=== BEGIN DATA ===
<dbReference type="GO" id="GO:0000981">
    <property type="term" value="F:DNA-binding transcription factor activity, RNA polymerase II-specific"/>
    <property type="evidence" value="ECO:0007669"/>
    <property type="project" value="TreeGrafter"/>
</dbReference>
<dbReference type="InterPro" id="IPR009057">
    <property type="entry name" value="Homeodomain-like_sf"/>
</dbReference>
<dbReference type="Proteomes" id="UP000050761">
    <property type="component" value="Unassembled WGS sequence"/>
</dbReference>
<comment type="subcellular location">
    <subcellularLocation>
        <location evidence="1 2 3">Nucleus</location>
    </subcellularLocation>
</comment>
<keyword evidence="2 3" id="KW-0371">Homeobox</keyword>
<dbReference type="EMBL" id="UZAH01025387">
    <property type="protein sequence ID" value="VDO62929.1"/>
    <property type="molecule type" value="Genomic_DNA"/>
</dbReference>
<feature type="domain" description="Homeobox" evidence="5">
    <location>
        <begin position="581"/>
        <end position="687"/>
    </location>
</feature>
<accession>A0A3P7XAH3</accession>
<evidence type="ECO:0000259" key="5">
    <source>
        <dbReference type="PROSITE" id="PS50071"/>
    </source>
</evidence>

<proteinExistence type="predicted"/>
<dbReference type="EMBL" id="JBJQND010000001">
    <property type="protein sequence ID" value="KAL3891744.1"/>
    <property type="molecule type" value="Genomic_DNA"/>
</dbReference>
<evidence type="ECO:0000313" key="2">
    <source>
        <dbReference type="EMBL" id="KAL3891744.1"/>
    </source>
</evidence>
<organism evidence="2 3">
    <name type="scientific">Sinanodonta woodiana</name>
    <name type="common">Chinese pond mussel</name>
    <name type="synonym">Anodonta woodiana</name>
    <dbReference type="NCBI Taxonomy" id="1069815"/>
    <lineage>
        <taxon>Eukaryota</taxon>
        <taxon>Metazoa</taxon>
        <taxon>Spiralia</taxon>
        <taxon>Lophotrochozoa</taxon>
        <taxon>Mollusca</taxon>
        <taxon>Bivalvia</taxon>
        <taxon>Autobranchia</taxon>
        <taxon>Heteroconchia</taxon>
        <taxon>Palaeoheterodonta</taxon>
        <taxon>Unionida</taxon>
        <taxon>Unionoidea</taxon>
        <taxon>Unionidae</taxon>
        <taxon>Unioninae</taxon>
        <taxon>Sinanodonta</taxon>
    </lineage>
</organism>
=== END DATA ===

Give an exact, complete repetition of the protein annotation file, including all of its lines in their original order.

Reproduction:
<dbReference type="GO" id="GO:0000981">
    <property type="term" value="F:DNA-binding transcription factor activity, RNA polymerase II-specific"/>
    <property type="evidence" value="ECO:0007669"/>
    <property type="project" value="TreeGrafter"/>
</dbReference>
<dbReference type="InterPro" id="IPR009057">
    <property type="entry name" value="Homeodomain-like_sf"/>
</dbReference>
<dbReference type="Proteomes" id="UP000050761">
    <property type="component" value="Unassembled WGS sequence"/>
</dbReference>
<comment type="subcellular location">
    <subcellularLocation>
        <location evidence="1 2 3">Nucleus</location>
    </subcellularLocation>
</comment>
<keyword evidence="2 3" id="KW-0371">Homeobox</keyword>
<dbReference type="EMBL" id="UZAH01025387">
    <property type="protein sequence ID" value="VDO62929.1"/>
    <property type="molecule type" value="Genomic_DNA"/>
</dbReference>
<feature type="domain" description="Homeobox" evidence="5">
    <location>
        <begin position="581"/>
        <end position="687"/>
    </location>
</feature>
<accession>A0A3P7XAH3</accession>
<evidence type="ECO:0000259" key="5">
    <source>
        <dbReference type="PROSITE" id="PS50071"/>
    </source>
</evidence>

<proteinExistence type="predicted"/>
<dbReference type="EMBL" id="JBJQND010000001">
    <property type="protein sequence ID" value="KAL3891744.1"/>
    <property type="molecule type" value="Genomic_DNA"/>
</dbReference>
<evidence type="ECO:0000313" key="2">
    <source>
        <dbReference type="EMBL" id="KAL3891744.1"/>
    </source>
</evidence>
<organism evidence="2 3">
    <name type="scientific">Sinanodonta woodiana</name>
    <name type="common">Chinese pond mussel</name>
    <name type="synonym">Anodonta woodiana</name>
    <dbReference type="NCBI Taxonomy" id="1069815"/>
    <lineage>
        <taxon>Eukaryota</taxon>
        <taxon>Metazoa</taxon>
        <taxon>Spiralia</taxon>
        <taxon>Lophotrochozoa</taxon>
        <taxon>Mollusca</taxon>
        <taxon>Bivalvia</taxon>
        <taxon>Autobranchia</taxon>
        <taxon>Heteroconchia</taxon>
        <taxon>Palaeoheterodonta</taxon>
        <taxon>Unionida</taxon>
        <taxon>Unionoidea</taxon>
        <taxon>Unionidae</taxon>
        <taxon>Unioninae</taxon>
        <taxon>Sinanodonta</taxon>
    </lineage>
</organism>